How to diagnose allergy to cefazolin, a perioperative antibiotic
Published August 28, 2021
Cefazolin is the most common antibiotic inducing allergic reactions in perioperative settings. Its clinical symptoms are usually severe, such as anaphylaxis, which is a life-threatening allergic reaction. The correct diagnosis is critical to prevent recurrence and to avoid alternative medications. The diagnostic approach is primarily based on clinical history and in vivo tests including skin tests (STs) and controlled administration of the drug in the clinical setting (drug provocation tests, DPTs). However, they have limitations as the value of STs is uncertain and DPT can re-induce the reaction, so it can be risky. A safer alternative can be in vitro tests, which only require blood sample extraction. However, these tests are not commercially available yet and those used for research purposes have not been still validated.
In a recent study published in The Journal of Allergy and Clinical Immunology: In Practice, Bogas and Doña et al have studied the role of in vivo and in vitro tests in reaching an accurate diagnosis. With this aim, a large group of patients with unequivocal suspicion of allergic reactions to cefazolin have been clinically characterized in detail. Furthermore, analysis of results obtained from in vivo (ST and DPT) and in vitro test (basophil activation test (BAT) and specific antibody (IgE) determination by immunoassay) was also performed.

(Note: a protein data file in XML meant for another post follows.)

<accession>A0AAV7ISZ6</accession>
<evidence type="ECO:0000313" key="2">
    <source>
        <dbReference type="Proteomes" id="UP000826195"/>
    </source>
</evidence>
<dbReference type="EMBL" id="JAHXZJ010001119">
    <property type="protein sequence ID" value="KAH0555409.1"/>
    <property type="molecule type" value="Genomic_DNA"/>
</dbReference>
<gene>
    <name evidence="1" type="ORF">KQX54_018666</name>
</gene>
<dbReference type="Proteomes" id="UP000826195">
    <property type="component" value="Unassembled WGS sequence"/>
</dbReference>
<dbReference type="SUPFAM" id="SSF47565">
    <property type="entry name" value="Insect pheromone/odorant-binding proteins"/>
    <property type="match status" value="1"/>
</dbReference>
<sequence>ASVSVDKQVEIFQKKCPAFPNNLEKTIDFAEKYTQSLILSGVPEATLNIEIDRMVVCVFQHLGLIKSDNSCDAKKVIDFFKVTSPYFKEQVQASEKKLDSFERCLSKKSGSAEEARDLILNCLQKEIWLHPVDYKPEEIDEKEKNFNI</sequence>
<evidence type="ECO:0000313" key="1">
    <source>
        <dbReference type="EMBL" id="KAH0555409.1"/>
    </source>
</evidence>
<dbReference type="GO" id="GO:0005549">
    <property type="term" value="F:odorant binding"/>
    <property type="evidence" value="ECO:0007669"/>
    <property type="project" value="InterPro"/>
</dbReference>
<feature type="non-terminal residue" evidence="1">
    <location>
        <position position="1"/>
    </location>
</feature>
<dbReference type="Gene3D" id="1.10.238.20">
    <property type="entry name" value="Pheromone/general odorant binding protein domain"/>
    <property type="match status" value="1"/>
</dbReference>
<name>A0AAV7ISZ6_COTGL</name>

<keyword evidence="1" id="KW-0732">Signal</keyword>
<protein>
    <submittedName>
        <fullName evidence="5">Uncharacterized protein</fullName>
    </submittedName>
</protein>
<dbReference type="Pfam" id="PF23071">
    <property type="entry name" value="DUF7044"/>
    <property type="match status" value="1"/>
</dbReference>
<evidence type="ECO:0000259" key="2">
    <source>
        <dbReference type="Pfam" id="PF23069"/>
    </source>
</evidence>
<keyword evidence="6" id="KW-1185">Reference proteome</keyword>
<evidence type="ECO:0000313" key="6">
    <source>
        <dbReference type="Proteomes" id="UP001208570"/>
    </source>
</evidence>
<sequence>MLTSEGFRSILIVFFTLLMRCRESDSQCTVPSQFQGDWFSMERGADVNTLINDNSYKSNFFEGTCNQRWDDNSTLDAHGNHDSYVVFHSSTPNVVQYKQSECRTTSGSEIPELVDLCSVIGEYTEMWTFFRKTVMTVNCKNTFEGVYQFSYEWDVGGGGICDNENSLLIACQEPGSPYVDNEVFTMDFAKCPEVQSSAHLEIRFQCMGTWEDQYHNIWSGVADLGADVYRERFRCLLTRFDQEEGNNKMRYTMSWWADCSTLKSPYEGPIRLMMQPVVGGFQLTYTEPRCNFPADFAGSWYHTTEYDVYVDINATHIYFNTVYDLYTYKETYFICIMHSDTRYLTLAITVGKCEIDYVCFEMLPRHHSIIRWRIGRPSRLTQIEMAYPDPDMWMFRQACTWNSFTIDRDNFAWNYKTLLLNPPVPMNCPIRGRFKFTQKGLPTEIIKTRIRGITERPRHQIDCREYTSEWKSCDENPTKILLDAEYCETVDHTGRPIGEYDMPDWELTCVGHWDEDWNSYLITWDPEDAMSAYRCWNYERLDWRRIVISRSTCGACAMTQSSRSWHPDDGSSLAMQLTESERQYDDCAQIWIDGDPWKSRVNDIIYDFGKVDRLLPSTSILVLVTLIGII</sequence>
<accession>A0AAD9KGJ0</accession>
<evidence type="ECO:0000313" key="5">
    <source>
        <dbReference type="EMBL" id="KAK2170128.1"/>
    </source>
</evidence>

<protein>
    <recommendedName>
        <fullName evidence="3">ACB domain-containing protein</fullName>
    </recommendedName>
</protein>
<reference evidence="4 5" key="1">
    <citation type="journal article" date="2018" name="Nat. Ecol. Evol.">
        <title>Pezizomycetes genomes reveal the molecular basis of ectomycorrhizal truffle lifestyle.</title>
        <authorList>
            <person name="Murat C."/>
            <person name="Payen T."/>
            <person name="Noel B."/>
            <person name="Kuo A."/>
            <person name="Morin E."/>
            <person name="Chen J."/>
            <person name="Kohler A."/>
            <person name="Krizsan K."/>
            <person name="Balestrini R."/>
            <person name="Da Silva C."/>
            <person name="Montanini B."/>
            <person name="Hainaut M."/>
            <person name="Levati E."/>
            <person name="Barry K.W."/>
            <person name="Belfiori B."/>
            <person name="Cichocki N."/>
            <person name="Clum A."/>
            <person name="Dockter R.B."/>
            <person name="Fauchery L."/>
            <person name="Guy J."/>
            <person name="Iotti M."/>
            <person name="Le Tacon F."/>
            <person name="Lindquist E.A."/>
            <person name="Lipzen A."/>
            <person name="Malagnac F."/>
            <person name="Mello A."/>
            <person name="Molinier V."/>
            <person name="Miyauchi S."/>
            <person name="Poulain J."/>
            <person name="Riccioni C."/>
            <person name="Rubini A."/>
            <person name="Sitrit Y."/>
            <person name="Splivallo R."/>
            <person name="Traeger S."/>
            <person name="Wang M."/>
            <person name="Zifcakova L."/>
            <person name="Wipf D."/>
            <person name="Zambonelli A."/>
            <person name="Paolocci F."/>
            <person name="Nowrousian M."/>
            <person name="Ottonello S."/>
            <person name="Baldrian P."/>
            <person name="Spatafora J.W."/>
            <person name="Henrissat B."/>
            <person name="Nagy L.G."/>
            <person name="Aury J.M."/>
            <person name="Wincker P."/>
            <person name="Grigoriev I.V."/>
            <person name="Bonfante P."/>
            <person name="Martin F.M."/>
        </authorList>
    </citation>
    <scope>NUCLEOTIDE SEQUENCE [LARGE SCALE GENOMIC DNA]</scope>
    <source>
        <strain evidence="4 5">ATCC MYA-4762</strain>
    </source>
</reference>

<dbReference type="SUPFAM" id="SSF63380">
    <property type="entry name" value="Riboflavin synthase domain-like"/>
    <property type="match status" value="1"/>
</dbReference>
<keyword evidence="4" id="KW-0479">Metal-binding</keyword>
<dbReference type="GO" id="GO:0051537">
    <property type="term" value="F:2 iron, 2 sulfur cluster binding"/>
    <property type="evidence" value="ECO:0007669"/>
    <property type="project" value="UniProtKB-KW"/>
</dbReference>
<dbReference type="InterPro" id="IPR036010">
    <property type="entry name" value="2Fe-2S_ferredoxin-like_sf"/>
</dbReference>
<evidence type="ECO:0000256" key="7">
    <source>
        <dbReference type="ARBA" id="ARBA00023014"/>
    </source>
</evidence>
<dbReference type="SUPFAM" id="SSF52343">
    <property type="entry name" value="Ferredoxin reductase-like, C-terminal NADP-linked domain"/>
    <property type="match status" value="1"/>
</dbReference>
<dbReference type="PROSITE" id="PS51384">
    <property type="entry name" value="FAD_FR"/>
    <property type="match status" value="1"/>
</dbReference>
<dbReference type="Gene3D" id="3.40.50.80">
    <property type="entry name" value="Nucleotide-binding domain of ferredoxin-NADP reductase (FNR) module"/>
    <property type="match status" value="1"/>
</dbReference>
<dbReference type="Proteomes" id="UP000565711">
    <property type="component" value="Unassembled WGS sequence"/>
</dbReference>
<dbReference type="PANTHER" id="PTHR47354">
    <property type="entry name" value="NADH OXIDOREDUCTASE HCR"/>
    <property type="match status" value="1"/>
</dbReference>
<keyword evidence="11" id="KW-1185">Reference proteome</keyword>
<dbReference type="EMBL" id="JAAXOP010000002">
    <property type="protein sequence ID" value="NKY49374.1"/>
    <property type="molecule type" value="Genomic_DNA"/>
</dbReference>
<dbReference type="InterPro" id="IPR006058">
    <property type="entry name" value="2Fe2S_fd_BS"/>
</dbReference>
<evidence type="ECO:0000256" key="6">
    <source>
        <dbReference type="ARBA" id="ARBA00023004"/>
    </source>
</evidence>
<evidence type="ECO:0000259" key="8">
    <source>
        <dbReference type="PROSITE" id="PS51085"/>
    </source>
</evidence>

The authors evaluated 184 patients with suspicion of allergic reactions to cefazolin. They found that almost half of them were allergic to this drug. In addition, most of them developed severe reactions like anaphylactic shock in less than one hour after drug administration. Nearly half of the remaining patients, who manifested less severe symptoms such as exanthema and pruritus, were finally confirmed as non-allergic to cefazolin, but allergic to other perioperative drugs. Within the allergic-patients group, half of them were confirmed by STs using cefazolin at 20mg/mL dilution, and one-third by DPT. In a subgroup of patients, BAT and immunoassay efficacy was evaluated, with BAT showing the best results. Moreover, BAT was able to detect 66% of allergic patients. Importantly, BAT could diagnose patients with negative results in ST; thus BAT is a promising diagnostic tool especially in patients who cannot undergo DPT due to the severity of the reaction.
The Journal of Allergy and Clinical Immunology: In Practice is an official journal of the AAAAI, focusing on practical information for the practicing clinician.